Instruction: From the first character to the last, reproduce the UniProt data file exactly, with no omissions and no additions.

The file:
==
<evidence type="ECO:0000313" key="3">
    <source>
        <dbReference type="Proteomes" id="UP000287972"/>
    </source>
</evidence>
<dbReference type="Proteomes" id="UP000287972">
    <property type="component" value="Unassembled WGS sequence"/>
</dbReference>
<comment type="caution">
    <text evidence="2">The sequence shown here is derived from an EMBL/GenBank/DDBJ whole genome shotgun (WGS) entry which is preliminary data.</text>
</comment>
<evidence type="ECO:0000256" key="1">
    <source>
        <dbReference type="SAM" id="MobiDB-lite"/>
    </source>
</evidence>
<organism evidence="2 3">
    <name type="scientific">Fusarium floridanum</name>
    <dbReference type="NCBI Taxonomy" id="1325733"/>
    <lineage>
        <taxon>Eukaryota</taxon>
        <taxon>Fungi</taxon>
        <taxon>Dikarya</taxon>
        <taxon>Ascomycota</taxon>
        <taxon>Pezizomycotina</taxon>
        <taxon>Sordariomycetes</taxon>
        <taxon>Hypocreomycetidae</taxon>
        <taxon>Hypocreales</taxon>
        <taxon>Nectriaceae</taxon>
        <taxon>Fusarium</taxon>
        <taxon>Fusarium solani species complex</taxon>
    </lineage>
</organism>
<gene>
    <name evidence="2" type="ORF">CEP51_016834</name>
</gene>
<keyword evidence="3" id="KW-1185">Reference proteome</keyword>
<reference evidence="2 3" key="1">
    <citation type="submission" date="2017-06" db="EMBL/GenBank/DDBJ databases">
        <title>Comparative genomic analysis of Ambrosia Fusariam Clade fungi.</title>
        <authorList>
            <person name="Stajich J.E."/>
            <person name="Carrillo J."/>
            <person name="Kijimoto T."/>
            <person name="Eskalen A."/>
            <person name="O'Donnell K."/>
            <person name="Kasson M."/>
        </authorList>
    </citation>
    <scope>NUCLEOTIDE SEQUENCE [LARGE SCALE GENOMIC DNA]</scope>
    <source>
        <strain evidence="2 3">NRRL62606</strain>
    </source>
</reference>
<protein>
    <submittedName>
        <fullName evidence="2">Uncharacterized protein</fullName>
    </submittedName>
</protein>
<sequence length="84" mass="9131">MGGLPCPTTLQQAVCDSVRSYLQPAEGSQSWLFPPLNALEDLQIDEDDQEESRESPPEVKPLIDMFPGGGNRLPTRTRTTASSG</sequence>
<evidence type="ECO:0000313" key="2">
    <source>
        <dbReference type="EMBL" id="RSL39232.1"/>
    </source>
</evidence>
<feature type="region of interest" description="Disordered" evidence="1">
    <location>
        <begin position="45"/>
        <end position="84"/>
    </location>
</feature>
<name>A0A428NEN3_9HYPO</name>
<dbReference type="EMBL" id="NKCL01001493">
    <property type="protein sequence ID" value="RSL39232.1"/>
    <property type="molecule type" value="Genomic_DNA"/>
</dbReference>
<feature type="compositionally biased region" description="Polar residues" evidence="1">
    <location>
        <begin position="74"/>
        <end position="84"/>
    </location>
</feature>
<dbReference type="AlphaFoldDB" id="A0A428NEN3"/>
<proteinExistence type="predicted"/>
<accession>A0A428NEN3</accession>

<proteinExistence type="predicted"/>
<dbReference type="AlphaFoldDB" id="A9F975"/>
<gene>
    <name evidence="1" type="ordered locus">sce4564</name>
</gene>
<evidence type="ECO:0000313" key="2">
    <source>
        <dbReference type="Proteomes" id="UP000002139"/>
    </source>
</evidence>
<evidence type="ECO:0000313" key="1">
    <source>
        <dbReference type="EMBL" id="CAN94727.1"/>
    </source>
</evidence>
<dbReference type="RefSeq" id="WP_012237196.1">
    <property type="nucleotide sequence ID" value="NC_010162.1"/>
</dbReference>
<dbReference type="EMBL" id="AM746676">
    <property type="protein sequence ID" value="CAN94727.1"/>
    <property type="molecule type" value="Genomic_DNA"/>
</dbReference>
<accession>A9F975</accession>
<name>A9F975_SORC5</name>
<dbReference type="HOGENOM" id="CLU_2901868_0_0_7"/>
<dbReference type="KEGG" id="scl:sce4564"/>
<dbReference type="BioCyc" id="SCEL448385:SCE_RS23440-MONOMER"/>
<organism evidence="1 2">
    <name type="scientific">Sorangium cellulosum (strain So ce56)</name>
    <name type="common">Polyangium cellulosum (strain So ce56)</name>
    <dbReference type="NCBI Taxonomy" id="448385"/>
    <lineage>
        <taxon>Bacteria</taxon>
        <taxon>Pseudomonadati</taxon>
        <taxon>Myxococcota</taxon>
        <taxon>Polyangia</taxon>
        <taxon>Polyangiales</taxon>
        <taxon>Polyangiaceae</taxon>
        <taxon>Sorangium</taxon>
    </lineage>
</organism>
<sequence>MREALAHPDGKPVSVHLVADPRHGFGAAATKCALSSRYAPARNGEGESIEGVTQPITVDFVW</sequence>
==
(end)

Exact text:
<evidence type="ECO:0000313" key="3">
    <source>
        <dbReference type="Proteomes" id="UP000287972"/>
    </source>
</evidence>
<dbReference type="Proteomes" id="UP000287972">
    <property type="component" value="Unassembled WGS sequence"/>
</dbReference>
<comment type="caution">
    <text evidence="2">The sequence shown here is derived from an EMBL/GenBank/DDBJ whole genome shotgun (WGS) entry which is preliminary data.</text>
</comment>
<evidence type="ECO:0000256" key="1">
    <source>
        <dbReference type="SAM" id="MobiDB-lite"/>
    </source>
</evidence>
<organism evidence="2 3">
    <name type="scientific">Fusarium floridanum</name>
    <dbReference type="NCBI Taxonomy" id="1325733"/>
    <lineage>
        <taxon>Eukaryota</taxon>
        <taxon>Fungi</taxon>
        <taxon>Dikarya</taxon>
        <taxon>Ascomycota</taxon>
        <taxon>Pezizomycotina</taxon>
        <taxon>Sordariomycetes</taxon>
        <taxon>Hypocreomycetidae</taxon>
        <taxon>Hypocreales</taxon>
        <taxon>Nectriaceae</taxon>
        <taxon>Fusarium</taxon>
        <taxon>Fusarium solani species complex</taxon>
    </lineage>
</organism>
<gene>
    <name evidence="2" type="ORF">CEP51_016834</name>
</gene>
<keyword evidence="3" id="KW-1185">Reference proteome</keyword>
<reference evidence="2 3" key="1">
    <citation type="submission" date="2017-06" db="EMBL/GenBank/DDBJ databases">
        <title>Comparative genomic analysis of Ambrosia Fusariam Clade fungi.</title>
        <authorList>
            <person name="Stajich J.E."/>
            <person name="Carrillo J."/>
            <person name="Kijimoto T."/>
            <person name="Eskalen A."/>
            <person name="O'Donnell K."/>
            <person name="Kasson M."/>
        </authorList>
    </citation>
    <scope>NUCLEOTIDE SEQUENCE [LARGE SCALE GENOMIC DNA]</scope>
    <source>
        <strain evidence="2 3">NRRL62606</strain>
    </source>
</reference>
<protein>
    <submittedName>
        <fullName evidence="2">Uncharacterized protein</fullName>
    </submittedName>
</protein>
<sequence length="84" mass="9131">MGGLPCPTTLQQAVCDSVRSYLQPAEGSQSWLFPPLNALEDLQIDEDDQEESRESPPEVKPLIDMFPGGGNRLPTRTRTTASSG</sequence>
<evidence type="ECO:0000313" key="2">
    <source>
        <dbReference type="EMBL" id="RSL39232.1"/>
    </source>
</evidence>
<feature type="region of interest" description="Disordered" evidence="1">
    <location>
        <begin position="45"/>
        <end position="84"/>
    </location>
</feature>
<name>A0A428NEN3_9HYPO</name>
<dbReference type="EMBL" id="NKCL01001493">
    <property type="protein sequence ID" value="RSL39232.1"/>
    <property type="molecule type" value="Genomic_DNA"/>
</dbReference>
<feature type="compositionally biased region" description="Polar residues" evidence="1">
    <location>
        <begin position="74"/>
        <end position="84"/>
    </location>
</feature>
<dbReference type="AlphaFoldDB" id="A0A428NEN3"/>
<proteinExistence type="predicted"/>
<accession>A0A428NEN3</accession>

<proteinExistence type="predicted"/>
<dbReference type="AlphaFoldDB" id="A9F975"/>
<gene>
    <name evidence="1" type="ordered locus">sce4564</name>
</gene>
<evidence type="ECO:0000313" key="2">
    <source>
        <dbReference type="Proteomes" id="UP000002139"/>
    </source>
</evidence>
<evidence type="ECO:0000313" key="1">
    <source>
        <dbReference type="EMBL" id="CAN94727.1"/>
    </source>
</evidence>
<dbReference type="RefSeq" id="WP_012237196.1">
    <property type="nucleotide sequence ID" value="NC_010162.1"/>
</dbReference>
<dbReference type="EMBL" id="AM746676">
    <property type="protein sequence ID" value="CAN94727.1"/>
    <property type="molecule type" value="Genomic_DNA"/>
</dbReference>
<accession>A9F975</accession>
<name>A9F975_SORC5</name>
<dbReference type="HOGENOM" id="CLU_2901868_0_0_7"/>
<dbReference type="KEGG" id="scl:sce4564"/>
<dbReference type="BioCyc" id="SCEL448385:SCE_RS23440-MONOMER"/>
<organism evidence="1 2">
    <name type="scientific">Sorangium cellulosum (strain So ce56)</name>
    <name type="common">Polyangium cellulosum (strain So ce56)</name>
    <dbReference type="NCBI Taxonomy" id="448385"/>
    <lineage>
        <taxon>Bacteria</taxon>
        <taxon>Pseudomonadati</taxon>
        <taxon>Myxococcota</taxon>
        <taxon>Polyangia</taxon>
        <taxon>Polyangiales</taxon>
        <taxon>Polyangiaceae</taxon>
        <taxon>Sorangium</taxon>
    </lineage>
</organism>
<sequence>MREALAHPDGKPVSVHLVADPRHGFGAAATKCALSSRYAPARNGEGESIEGVTQPITVDFVW</sequence>